Cinnamon is found in many types of foods. In North American, it's primarily found in sweets. It certainly isn't uncommon. However, studies have not conclusively shown that cinnamon can be part of an effective treatment for diabetes, or that it lowers or can control blood glucose levels.
At the same time, including cinnamon in moderation in your diet doesn't appear to be unsafe. There is a risk that no one really knows how much cinnamon is safe to consume (and besides, some will argue, there are other effective medications that are known to treat type 2 diabetes). In the study mentioned above, participants were given 1 gram, 3 grams, or 6 grams of cinnamon per day.
Lifestyle changes are highly important as well -- no single factor will control diabetes. Some people report that cinnamon has helped. If you decide you want to try taking cinnamon as a diabetes treatment, monitor your blood sugar levels closely to make sure they remain under control.
Of course, this isn't an excuse to excessively consume cinnamon buns or other sweets. These types of foods typically contain large amounts of carbohydrates that will raise blood sugar levels far more than cinnamon will lower them! Plus don't forget the extra calories which can result in weight gain, something that people with diabetes need to control.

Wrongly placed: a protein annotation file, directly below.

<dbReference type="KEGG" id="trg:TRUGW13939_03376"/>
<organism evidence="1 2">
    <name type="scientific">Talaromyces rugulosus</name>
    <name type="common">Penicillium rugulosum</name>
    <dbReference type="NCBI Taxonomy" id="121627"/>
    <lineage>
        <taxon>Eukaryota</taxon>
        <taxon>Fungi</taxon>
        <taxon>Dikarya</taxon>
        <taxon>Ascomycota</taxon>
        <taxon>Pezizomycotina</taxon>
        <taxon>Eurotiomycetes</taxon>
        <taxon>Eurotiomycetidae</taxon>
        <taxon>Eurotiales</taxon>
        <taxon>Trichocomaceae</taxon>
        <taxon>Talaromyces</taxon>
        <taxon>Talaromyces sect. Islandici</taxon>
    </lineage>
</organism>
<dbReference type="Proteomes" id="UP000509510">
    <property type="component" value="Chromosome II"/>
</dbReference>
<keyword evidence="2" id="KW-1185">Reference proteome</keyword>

You might decide you'd like to try cinnamon as part of your diet to see if it has any effect on your blood glucose control. Always discuss it first with your doctor, whether you'll be adding the spice in larger quantities to your foods, or you want to order cinnamon supplements. Supplements can have sometimes compromise the effectiveness of certain medications, including medications you may be taking for other health conditions. Cinnamon might also interact with other supplements or meds, and it could be unsafe for people with liver problems. Be sure to continue to monitor your blood sugar if you start to include cinnamon as part of your diet. Notify your doctor if your blood sugar readings are different than usual.